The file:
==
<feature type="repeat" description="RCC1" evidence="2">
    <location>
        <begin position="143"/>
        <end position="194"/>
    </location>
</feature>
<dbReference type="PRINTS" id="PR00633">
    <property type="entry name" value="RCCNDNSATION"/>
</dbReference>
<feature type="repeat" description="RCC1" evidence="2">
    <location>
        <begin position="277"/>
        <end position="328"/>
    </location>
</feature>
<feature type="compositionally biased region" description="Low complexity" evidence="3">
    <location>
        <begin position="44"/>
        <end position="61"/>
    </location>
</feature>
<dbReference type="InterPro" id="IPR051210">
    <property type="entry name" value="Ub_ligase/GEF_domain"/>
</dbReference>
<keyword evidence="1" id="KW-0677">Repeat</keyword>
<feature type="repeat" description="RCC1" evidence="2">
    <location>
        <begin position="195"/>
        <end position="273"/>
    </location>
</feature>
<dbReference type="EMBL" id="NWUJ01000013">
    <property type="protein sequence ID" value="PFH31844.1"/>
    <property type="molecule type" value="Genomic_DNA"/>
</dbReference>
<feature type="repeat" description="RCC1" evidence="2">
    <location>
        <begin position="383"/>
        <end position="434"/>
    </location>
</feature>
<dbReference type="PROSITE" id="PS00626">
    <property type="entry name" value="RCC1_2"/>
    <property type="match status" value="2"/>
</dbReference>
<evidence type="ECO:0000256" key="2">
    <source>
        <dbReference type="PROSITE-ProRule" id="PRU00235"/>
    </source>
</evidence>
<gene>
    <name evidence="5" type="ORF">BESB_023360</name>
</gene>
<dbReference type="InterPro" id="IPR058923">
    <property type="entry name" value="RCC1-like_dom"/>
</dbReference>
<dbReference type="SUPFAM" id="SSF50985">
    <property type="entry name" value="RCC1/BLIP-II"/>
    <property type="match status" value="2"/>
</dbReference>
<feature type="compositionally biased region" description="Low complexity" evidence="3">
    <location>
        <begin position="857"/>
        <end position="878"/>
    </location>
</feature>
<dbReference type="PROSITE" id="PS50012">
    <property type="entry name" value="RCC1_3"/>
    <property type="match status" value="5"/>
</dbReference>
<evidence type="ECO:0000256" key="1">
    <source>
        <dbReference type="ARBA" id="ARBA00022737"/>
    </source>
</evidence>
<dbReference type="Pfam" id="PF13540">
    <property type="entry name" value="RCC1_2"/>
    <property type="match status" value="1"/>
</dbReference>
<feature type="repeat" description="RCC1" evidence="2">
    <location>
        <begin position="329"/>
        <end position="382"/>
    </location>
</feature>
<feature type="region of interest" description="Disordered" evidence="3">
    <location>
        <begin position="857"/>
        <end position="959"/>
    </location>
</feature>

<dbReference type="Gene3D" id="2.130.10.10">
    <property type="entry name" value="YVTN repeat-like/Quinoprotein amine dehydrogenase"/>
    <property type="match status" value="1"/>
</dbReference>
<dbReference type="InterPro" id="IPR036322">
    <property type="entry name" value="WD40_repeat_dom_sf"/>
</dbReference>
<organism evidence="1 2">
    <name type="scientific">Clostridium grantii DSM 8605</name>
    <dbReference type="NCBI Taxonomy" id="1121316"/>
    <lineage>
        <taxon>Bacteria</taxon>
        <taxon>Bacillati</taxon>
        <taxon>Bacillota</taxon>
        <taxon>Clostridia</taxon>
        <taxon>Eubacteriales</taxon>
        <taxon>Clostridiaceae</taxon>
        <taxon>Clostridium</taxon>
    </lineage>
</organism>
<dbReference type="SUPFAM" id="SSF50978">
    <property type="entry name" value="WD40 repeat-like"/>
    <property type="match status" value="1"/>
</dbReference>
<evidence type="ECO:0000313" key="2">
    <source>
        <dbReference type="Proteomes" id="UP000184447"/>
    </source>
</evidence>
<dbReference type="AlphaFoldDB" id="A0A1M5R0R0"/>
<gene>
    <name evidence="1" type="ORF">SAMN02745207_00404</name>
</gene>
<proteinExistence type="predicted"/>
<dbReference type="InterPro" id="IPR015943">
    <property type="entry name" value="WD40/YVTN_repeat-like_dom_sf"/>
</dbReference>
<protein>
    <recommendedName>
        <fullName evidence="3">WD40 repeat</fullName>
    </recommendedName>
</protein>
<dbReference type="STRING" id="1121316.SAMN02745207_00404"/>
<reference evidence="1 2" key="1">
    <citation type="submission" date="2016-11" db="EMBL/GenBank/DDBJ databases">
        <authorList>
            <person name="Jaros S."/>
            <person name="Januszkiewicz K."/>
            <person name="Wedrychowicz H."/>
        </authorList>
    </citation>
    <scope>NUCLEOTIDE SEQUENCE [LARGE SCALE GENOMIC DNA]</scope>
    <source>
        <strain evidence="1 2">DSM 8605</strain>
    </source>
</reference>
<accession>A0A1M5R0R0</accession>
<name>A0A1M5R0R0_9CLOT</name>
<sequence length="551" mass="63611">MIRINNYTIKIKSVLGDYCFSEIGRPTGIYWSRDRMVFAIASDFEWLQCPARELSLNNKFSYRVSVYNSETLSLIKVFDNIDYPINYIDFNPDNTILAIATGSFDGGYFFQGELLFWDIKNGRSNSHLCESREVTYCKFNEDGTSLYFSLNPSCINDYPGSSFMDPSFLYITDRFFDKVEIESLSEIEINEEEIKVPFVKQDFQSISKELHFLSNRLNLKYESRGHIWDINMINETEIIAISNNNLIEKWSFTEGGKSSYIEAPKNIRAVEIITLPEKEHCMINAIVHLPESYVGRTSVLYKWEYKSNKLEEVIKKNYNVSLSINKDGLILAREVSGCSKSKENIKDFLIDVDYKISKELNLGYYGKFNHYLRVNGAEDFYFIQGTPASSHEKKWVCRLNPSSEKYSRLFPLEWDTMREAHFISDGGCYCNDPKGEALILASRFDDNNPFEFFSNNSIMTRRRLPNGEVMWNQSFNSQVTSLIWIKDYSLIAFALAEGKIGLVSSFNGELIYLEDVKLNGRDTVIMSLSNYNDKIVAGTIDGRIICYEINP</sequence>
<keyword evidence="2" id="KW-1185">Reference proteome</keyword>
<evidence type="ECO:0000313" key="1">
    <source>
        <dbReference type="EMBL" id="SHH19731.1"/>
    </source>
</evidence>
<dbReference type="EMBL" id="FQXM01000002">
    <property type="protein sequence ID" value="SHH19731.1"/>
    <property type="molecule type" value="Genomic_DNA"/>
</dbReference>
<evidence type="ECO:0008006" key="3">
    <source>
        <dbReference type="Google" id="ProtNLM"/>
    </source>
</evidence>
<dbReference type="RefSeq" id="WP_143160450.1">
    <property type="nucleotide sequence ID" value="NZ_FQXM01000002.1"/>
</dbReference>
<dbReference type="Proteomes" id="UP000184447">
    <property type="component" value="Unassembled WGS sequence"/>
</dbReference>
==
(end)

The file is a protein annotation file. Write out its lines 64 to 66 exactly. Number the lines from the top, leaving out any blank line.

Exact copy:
        <end position="878"/>
    </location>
</feature>